Interactive Quiz: Red, Swollen Finger

Welcome to Consultant360's latest interactive diagnostic quiz. Over the next few pages, we'll present a case and ask you to make the diagnosis and treat the patient. Along the way, we'll provide details about the case, and at the end, we'll share the patient's outcome.

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First, let’s meet the patient.

A 60-year-old white woman presented to the emergency department (ED) with a 2-week history of swelling, rash, and a tingling sensation in her left middle finger. The symptoms had begun after she had removed a splinter from the tip of that finger a few days after having worked in her garden. Several days after the splinter’s removal, she had begun to experience constant aching pain the finger, radiating to her hand and forearm, with subsequent mild progressive swelling and a lacy rash. These symptoms did not improve with the use of over-the-counter triple antibiotic ointment or warm soaks, prompting her to come to the ED.

The patient denied having fever, chills, nausea, vomiting, diarrhea, or numbness, but she did report having myalgias, arthralgias, swelling, color change, and tingling in the finger. She had a history of irritable bowel syndrome, low back pain, and radiation exposure, as well as a remote history of basal cell carcinoma of the face, which had been surgically excised.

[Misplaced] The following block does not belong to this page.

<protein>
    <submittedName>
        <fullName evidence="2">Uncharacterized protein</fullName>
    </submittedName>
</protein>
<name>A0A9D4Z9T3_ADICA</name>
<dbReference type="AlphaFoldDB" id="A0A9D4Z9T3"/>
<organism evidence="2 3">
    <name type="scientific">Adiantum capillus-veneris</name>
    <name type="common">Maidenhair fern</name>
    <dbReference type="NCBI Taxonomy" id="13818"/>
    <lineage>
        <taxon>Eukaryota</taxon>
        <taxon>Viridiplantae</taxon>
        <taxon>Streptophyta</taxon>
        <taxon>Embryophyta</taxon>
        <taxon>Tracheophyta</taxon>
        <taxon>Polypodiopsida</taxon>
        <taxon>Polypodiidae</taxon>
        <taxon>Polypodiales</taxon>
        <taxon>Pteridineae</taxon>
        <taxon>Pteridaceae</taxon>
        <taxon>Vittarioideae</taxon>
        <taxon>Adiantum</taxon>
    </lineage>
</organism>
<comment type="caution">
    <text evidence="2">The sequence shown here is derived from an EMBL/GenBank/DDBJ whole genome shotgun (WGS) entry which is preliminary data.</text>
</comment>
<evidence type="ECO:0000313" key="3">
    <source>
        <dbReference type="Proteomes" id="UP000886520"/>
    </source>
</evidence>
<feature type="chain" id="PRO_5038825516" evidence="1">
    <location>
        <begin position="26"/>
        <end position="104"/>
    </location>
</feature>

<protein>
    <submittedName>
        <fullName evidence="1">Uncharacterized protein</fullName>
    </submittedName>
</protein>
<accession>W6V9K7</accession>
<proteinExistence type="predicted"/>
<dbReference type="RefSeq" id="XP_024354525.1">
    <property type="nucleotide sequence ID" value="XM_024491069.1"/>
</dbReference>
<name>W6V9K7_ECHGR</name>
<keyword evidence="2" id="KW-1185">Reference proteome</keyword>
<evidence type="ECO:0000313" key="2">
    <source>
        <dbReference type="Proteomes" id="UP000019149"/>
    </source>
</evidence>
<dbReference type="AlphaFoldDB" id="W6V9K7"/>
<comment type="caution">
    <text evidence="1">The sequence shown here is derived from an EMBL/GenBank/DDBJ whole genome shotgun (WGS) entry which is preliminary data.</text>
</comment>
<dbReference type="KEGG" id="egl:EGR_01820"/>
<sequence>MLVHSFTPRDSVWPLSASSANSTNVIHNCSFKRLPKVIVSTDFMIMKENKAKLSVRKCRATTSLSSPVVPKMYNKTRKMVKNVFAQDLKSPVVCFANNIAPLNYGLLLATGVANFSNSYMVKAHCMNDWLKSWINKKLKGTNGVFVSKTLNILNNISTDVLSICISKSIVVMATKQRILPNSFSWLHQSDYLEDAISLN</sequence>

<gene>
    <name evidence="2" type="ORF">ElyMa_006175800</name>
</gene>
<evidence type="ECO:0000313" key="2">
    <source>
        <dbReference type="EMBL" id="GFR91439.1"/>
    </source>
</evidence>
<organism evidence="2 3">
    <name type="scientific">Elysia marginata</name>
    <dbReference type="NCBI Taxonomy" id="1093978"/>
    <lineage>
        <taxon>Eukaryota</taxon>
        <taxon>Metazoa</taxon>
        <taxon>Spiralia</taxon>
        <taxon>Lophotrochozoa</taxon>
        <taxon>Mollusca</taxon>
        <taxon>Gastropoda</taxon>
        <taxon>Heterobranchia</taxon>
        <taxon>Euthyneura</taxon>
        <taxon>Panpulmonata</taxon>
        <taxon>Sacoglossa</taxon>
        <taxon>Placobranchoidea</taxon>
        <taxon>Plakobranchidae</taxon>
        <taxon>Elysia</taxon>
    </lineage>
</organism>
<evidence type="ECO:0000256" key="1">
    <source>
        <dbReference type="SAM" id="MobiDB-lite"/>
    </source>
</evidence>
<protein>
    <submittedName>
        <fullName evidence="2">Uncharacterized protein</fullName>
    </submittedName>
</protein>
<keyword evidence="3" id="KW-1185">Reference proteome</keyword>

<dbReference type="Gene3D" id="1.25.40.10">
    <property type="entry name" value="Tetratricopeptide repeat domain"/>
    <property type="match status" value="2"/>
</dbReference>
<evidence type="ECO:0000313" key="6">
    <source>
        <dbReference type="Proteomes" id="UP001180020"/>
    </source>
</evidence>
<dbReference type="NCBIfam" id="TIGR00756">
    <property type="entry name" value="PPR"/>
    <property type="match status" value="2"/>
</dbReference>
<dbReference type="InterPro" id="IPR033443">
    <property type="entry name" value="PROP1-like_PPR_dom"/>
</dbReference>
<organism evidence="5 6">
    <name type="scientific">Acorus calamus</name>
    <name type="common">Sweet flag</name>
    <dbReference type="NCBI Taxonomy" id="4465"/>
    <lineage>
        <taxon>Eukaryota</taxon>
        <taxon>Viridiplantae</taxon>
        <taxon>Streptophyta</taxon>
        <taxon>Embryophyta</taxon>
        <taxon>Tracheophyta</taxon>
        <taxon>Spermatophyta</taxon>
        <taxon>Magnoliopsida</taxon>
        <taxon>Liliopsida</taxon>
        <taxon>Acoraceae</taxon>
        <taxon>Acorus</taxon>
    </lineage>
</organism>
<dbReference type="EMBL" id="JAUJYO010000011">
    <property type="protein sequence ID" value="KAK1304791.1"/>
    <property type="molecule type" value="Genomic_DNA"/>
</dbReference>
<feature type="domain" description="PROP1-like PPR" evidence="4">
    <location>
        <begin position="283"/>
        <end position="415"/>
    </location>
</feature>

Physical examination findings were notable only for an old, well-healed puncture wound to the ulnar aspect of the volar fat pad of the distal long digit without obvious foreign body; a mottled, erythematous, lacy rash; and mild swelling of the entire digit extending to the metacarpophalangeal joint. The long digit was held in a flexed position, but she did not have any limitation in range of motion. Capillary refill was normal, and there was no notable lymphangitic streaking. Otherwise, she appeared well, with normal vital signs.

See the patient’s intake photos

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Answer: D, Sporotrichosis

The differential diagnosis for digital swelling is extensive and can be clinically daunting. Possible etiologies include local injuries such as fractures, tendon injuries, and contusions; infections; and systemic processes such as congestive heart failure (CHF), lymphedema, and rheumatoid arthritis.

How is sporotrichosis classified?

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Answer: C, Fungal

In this patient’s case, it is fairly simple to exclude the macro causes of digital swelling (eg, CHF, kidney failure, liver failure, deep vein thrombosis), since they rarely if ever result in edema of a single digit. The woman’s age and demographics make sickle cell disease unlikely. This leaves the discerning clinician with a number of can’t-miss diagnoses, including fracture, flexor tenosynovitis, and cellulitis. Without deformity, bony tenderness, or an identifiable mechanism, fracture is far less likely. The lack of Kanavel signs in this patient’s case does not support a diagnosis of flexor tenosynovitis. The process of elimination leaves us with cellulitis; however, the physical findings and clinical history are not exactly congruent with this selection. As with so many cases, the determining factor here is the clinical history. Gardening is the key.